Summary judgment was also properly granted in favor of defendant Erdely with respect to William Crawford's claim that Erdely deprived him of his property (his personal computer) by damaging it and retaining it "for no just or proper reason without due process of law." Summary judgment was properly entered in favor of Erdely because, as explained by the District Court, William Crawford's response to Erdely's motion for summary judgment provided no record support for his position that the computer had been damaged or improperly retained. See Celotex Corp. v. Catrett, 477 U.S. 317, 324, 106 S.Ct. 2548, 91 L.Ed.2d 265 (1986) (nonmoving party may not rest on allegations in the complaint but must "go beyond the pleadings and by [his] own affidavits, or by the depositions, answers to interrogatories, and admissions on file, designate specific facts showing that there is a genuine issue for trial.") (quotation omitted). See also Berckeley Inv. Group. Ltd. v. Colkitt, 455 F.3d 195, 201 (3d Cir. 2006) ("[S]ummary judgment is essentially `put up or shut up' time for the non-moving party: the non-moving party must rebut the motion with facts in the record and cannot rest solely on assertions made in the pleadings, legal memoranda, or oral argument.")
Appellant Murphy's challenge to the District Court's grant of summary judgment in favor of defendant Bock is likewise without merit. On appeal, Murphy argues for the first time that Bock violated his Fourth Amendment rights because Bock took and retained Murphy's personal property without a warrant. We decline to address this argument. See In re Tower Air, Inc., 416 F.3d 229, 242 (3d Cir. 2005). To the extent Murphy is attempting to challenge the District Court's entry of summary judgment on his Fourteenth Amendment due process claim, we conclude that summary judgment was properly entered in favor of Bock. In the District Court, Murphy argued that Bock had no authority to decide who owned the property Murphy left in his office after his suspension, and deperved Murphy of his property "without due process of law" when Bock "carried away numerous items of personal property" to be used by the PSP "for museum and memorabilia collections." Even assuming arguendo that all of the disputed items left in Murphy's office in fact belonged to Murphy, and that he had a property interest implicating the due process clause, no violation of due process has occurred. Where, as here, the complained of conduct is "random and unauthorized," post-deprivation process is all that is due. Brown v. Muldenherg, 269 F.3d 205 (3d Cir. 2001). The Commonwealth of Pennsylvania provides an adequate post-deprivation process for Murphy: the judicial remedy of a civil action for conversion. Further, the parties do not dispute that PSP's Internal Affairs Division has already investigated a complaint brought by Murphy against Bock concerning the loss of or damage to Murphy's personal property. Under these circumstances, we conclude that summary judgment was properly entered against Murphy on his due process claim.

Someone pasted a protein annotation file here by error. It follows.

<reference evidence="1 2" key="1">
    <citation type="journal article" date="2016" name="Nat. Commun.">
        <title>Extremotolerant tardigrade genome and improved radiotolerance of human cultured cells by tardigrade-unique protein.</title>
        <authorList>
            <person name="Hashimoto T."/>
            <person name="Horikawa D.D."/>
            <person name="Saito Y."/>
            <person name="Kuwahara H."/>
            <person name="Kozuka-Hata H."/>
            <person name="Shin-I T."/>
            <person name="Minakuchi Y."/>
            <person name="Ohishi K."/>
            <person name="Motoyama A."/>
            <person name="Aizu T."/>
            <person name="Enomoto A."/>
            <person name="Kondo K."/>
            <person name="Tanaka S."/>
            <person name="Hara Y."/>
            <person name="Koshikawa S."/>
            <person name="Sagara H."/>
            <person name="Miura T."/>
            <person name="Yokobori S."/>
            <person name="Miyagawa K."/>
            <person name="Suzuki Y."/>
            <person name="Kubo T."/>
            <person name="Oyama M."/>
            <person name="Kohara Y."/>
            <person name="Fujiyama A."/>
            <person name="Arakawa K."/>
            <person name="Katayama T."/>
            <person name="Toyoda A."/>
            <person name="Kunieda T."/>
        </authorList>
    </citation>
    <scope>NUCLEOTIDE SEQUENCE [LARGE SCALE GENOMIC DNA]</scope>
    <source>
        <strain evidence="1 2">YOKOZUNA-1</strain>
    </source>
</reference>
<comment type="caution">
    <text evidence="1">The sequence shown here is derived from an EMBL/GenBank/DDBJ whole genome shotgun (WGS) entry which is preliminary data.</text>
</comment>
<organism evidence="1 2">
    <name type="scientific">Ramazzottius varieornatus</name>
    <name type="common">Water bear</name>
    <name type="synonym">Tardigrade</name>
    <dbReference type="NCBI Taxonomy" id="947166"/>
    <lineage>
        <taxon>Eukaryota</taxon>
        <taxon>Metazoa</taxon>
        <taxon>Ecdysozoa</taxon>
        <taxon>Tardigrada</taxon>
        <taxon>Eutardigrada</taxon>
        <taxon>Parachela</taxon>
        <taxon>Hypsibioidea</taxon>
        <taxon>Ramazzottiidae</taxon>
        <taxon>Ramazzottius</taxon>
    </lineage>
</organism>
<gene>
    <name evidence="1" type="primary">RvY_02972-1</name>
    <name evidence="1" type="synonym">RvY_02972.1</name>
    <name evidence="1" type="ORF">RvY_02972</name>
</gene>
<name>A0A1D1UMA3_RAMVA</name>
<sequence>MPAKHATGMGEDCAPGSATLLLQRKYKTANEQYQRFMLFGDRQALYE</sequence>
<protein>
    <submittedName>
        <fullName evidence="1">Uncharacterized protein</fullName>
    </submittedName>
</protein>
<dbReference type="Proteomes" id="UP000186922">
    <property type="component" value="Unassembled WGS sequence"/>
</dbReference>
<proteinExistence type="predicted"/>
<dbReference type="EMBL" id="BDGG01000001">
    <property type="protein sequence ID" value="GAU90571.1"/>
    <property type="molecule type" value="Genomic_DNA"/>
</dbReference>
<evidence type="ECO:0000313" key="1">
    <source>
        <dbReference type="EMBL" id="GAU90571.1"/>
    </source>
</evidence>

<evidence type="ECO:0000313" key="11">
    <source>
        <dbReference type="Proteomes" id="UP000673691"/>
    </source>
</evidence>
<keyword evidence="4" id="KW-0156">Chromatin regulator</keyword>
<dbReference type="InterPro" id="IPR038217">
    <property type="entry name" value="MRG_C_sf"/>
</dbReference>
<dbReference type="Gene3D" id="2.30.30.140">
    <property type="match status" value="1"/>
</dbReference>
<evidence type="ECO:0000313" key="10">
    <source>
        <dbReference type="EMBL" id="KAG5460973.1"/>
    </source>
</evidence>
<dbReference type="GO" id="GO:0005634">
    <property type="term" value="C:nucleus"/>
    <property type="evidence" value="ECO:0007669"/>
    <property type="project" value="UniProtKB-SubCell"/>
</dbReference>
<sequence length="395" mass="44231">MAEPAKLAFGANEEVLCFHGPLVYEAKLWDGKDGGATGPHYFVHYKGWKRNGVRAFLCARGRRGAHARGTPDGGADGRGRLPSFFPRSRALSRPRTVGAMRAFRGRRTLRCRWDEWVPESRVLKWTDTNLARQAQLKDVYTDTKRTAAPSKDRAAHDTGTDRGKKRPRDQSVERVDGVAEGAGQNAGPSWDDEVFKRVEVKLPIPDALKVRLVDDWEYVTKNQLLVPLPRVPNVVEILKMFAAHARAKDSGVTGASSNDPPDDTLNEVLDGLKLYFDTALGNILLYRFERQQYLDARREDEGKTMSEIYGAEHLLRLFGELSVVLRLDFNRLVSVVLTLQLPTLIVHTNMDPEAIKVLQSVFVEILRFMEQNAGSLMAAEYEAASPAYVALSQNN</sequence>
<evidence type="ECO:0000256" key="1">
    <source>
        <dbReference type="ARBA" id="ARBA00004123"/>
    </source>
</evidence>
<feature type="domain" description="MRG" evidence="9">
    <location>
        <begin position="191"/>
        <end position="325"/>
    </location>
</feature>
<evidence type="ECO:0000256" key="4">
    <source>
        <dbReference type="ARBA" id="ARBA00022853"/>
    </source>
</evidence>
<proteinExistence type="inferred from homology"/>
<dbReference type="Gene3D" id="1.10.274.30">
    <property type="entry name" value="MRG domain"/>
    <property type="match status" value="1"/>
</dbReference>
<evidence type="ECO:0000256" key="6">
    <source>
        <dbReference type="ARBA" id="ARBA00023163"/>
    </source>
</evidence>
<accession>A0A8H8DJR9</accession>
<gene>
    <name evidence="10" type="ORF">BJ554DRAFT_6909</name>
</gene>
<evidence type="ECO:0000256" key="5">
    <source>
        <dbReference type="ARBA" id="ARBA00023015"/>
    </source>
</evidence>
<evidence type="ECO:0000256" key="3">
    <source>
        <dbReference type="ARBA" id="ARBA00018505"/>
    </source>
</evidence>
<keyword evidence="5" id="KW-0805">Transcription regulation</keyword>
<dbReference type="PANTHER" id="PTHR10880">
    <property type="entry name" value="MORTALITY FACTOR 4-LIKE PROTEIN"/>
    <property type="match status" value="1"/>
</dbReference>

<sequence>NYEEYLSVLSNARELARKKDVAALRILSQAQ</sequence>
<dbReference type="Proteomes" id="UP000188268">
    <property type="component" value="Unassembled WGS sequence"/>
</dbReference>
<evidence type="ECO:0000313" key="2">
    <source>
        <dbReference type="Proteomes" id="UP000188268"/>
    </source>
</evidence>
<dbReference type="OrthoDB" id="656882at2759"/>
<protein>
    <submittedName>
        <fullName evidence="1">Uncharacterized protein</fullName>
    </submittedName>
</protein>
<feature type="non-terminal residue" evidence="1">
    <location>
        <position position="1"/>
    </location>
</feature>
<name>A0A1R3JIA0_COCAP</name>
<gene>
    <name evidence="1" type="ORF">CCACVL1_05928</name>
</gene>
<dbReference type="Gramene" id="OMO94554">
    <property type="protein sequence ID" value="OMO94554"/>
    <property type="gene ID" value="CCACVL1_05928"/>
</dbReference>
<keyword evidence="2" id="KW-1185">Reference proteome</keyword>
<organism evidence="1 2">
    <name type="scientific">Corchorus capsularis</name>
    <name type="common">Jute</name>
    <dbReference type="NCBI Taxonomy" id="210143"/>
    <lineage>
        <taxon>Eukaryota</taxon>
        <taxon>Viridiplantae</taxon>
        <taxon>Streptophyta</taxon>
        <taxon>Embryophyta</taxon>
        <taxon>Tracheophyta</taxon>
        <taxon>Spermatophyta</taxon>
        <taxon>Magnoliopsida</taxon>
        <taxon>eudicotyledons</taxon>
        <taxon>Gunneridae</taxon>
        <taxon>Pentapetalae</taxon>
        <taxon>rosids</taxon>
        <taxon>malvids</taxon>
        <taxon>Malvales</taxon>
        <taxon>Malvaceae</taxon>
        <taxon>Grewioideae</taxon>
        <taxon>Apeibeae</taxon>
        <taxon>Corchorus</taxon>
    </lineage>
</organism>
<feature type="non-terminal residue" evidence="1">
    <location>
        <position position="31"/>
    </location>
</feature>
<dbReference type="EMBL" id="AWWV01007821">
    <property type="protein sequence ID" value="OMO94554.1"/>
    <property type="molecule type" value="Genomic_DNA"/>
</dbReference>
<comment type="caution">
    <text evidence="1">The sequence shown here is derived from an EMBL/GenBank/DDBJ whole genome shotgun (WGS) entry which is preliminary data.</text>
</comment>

We conclude that Bock's actions were "random and unauthorized" as a matter of law because Murphy's opposition to the summary judgment motion failed to point to any evidence in the record that highly placed PSP employees "condoned and ratified" the alleged stealing and retention of his PSP memorabilia. Indeed, as stated by the District Court, Murphy attested that he had no "hard fact evidence" to support his suspicion that Bock was improperly motivated to take his memorabilia for use in a PSP collection.
Because we conclude that Murphy failed to show that Bock deprived him of a constitutional right, we need not reach the question of whether Bock would be entitled to qualified immunity. Kaucher, 455 F.3d at 423 n. 2.
Finally, the District Court properly entered summary judgment in favor of defendant Miller. Murphy failed to demonstrate that Miller was personally involved with the alleged taking of, and damage to, his property. See Rode v. Dellarciprete, 845 F.2d 1195, 1207 (3d Cir. 1988).
For the foregoing reasons, we will affirm.